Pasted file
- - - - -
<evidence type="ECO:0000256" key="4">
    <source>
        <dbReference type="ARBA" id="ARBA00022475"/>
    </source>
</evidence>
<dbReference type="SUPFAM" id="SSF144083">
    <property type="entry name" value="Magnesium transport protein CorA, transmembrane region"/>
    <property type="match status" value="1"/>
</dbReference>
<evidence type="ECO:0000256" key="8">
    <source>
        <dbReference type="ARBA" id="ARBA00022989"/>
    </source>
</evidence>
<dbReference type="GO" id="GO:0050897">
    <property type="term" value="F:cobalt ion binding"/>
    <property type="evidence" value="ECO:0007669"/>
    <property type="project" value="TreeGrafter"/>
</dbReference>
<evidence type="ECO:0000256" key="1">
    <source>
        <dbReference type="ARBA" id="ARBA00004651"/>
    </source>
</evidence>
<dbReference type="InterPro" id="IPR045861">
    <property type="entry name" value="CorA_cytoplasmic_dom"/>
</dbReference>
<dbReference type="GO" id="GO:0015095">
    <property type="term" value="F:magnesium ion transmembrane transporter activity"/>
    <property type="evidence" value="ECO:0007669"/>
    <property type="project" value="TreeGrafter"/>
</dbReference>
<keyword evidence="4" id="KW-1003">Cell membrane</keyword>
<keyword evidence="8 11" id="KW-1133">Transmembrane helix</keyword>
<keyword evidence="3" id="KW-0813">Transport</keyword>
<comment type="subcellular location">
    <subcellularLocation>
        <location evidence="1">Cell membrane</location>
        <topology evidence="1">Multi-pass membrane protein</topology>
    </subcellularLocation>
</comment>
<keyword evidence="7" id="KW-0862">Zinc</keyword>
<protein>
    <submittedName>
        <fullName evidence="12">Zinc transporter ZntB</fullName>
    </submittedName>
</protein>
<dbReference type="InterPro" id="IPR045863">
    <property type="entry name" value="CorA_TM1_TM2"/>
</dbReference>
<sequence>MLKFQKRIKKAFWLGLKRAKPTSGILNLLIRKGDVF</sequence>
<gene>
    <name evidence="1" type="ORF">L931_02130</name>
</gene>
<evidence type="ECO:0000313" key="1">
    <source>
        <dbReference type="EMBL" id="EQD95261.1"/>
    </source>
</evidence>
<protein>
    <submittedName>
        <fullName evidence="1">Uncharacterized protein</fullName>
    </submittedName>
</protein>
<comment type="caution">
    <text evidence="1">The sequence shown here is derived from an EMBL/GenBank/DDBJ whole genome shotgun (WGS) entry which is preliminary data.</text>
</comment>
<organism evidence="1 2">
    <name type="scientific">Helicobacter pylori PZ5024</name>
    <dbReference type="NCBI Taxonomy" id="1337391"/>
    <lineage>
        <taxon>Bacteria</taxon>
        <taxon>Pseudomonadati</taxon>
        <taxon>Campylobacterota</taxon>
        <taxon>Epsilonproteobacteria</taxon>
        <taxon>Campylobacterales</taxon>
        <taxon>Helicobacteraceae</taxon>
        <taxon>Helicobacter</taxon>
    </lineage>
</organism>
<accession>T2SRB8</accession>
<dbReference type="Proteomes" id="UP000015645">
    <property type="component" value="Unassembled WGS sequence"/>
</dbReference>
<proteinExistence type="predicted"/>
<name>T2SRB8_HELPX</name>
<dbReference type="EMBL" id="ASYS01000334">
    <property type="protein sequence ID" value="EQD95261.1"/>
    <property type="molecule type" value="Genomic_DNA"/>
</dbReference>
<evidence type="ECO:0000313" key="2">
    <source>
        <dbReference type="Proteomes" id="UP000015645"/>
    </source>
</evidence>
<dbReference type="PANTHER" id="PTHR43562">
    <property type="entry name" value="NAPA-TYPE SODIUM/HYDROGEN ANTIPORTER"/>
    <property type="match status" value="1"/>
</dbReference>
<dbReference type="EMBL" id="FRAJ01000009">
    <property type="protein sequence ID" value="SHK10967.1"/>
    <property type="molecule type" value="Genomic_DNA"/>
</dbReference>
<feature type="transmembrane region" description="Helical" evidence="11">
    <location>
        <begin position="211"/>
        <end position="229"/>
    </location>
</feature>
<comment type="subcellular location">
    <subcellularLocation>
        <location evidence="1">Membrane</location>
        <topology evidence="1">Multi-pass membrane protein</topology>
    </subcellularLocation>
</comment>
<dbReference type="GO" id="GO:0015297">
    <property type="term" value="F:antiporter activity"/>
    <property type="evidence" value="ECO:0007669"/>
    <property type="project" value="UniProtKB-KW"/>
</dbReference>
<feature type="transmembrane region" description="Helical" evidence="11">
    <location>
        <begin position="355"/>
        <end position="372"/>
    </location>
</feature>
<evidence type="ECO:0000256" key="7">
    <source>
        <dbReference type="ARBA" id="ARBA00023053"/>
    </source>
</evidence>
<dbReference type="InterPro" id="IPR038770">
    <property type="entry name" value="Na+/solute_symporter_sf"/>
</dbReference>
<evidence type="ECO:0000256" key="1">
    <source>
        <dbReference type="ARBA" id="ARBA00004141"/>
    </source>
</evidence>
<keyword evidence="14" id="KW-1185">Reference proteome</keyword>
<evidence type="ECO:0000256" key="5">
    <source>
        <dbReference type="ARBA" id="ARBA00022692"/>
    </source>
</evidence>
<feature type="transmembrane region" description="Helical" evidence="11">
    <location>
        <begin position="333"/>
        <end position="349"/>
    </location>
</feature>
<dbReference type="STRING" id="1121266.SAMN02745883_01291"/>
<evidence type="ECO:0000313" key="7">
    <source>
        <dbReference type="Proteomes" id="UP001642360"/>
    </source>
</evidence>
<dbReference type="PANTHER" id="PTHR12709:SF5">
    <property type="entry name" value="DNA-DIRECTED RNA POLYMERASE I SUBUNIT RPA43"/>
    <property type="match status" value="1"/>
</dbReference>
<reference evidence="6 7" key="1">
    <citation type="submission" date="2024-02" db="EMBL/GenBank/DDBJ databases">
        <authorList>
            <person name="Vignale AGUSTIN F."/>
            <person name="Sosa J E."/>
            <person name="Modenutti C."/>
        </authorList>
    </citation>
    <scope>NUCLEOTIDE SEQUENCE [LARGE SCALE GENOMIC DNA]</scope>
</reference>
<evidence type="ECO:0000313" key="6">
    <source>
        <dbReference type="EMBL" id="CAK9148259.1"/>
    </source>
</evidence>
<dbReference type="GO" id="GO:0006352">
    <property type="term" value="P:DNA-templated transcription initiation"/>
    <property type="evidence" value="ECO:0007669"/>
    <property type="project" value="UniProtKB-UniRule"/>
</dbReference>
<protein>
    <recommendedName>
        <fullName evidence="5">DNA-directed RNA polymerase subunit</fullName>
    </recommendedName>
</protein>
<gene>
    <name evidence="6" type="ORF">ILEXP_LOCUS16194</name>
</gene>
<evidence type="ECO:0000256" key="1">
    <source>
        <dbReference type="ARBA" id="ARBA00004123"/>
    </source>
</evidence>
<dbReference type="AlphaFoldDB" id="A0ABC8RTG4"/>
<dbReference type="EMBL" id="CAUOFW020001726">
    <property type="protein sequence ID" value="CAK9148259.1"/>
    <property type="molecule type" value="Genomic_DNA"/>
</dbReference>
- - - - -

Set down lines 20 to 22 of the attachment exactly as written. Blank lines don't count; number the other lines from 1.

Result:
<evidence type="ECO:0000256" key="1">
    <source>
        <dbReference type="ARBA" id="ARBA00004651"/>